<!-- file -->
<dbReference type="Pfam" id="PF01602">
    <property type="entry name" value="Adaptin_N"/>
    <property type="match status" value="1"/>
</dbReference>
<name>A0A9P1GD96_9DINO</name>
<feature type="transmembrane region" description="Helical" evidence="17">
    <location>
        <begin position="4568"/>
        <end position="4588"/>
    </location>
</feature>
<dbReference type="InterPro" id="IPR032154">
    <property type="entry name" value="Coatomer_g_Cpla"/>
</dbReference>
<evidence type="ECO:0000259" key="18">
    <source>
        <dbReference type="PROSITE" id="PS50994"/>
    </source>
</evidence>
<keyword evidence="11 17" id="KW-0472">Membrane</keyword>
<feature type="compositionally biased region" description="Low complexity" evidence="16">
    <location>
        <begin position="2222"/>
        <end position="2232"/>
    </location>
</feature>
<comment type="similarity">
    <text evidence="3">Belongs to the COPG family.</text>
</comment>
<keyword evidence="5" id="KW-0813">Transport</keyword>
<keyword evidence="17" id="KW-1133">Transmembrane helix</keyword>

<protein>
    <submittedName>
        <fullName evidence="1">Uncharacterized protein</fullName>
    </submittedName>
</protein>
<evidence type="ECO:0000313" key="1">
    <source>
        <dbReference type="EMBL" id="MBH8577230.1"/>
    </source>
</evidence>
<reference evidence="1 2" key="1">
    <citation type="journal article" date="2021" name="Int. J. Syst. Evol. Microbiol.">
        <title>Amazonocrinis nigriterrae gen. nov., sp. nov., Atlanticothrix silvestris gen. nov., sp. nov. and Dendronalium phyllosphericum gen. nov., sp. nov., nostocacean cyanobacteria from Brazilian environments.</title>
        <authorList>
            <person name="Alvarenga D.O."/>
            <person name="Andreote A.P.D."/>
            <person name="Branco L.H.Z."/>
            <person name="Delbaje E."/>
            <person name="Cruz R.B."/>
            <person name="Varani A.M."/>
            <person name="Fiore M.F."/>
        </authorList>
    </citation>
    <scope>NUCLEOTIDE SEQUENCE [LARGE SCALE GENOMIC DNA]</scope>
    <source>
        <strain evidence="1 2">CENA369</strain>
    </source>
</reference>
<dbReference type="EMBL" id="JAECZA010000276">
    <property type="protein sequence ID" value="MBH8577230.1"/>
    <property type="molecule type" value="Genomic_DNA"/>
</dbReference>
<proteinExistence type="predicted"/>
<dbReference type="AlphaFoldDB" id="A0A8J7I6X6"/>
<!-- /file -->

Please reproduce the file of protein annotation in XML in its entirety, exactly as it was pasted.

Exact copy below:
<dbReference type="Pfam" id="PF01602">
    <property type="entry name" value="Adaptin_N"/>
    <property type="match status" value="1"/>
</dbReference>
<name>A0A9P1GD96_9DINO</name>
<feature type="transmembrane region" description="Helical" evidence="17">
    <location>
        <begin position="4568"/>
        <end position="4588"/>
    </location>
</feature>
<dbReference type="InterPro" id="IPR032154">
    <property type="entry name" value="Coatomer_g_Cpla"/>
</dbReference>
<evidence type="ECO:0000259" key="18">
    <source>
        <dbReference type="PROSITE" id="PS50994"/>
    </source>
</evidence>
<keyword evidence="11 17" id="KW-0472">Membrane</keyword>
<feature type="compositionally biased region" description="Low complexity" evidence="16">
    <location>
        <begin position="2222"/>
        <end position="2232"/>
    </location>
</feature>
<comment type="similarity">
    <text evidence="3">Belongs to the COPG family.</text>
</comment>
<keyword evidence="5" id="KW-0813">Transport</keyword>
<keyword evidence="17" id="KW-1133">Transmembrane helix</keyword>

<protein>
    <submittedName>
        <fullName evidence="1">Uncharacterized protein</fullName>
    </submittedName>
</protein>
<evidence type="ECO:0000313" key="1">
    <source>
        <dbReference type="EMBL" id="MBH8577230.1"/>
    </source>
</evidence>
<reference evidence="1 2" key="1">
    <citation type="journal article" date="2021" name="Int. J. Syst. Evol. Microbiol.">
        <title>Amazonocrinis nigriterrae gen. nov., sp. nov., Atlanticothrix silvestris gen. nov., sp. nov. and Dendronalium phyllosphericum gen. nov., sp. nov., nostocacean cyanobacteria from Brazilian environments.</title>
        <authorList>
            <person name="Alvarenga D.O."/>
            <person name="Andreote A.P.D."/>
            <person name="Branco L.H.Z."/>
            <person name="Delbaje E."/>
            <person name="Cruz R.B."/>
            <person name="Varani A.M."/>
            <person name="Fiore M.F."/>
        </authorList>
    </citation>
    <scope>NUCLEOTIDE SEQUENCE [LARGE SCALE GENOMIC DNA]</scope>
    <source>
        <strain evidence="1 2">CENA369</strain>
    </source>
</reference>
<dbReference type="EMBL" id="JAECZA010000276">
    <property type="protein sequence ID" value="MBH8577230.1"/>
    <property type="molecule type" value="Genomic_DNA"/>
</dbReference>
<proteinExistence type="predicted"/>
<dbReference type="AlphaFoldDB" id="A0A8J7I6X6"/>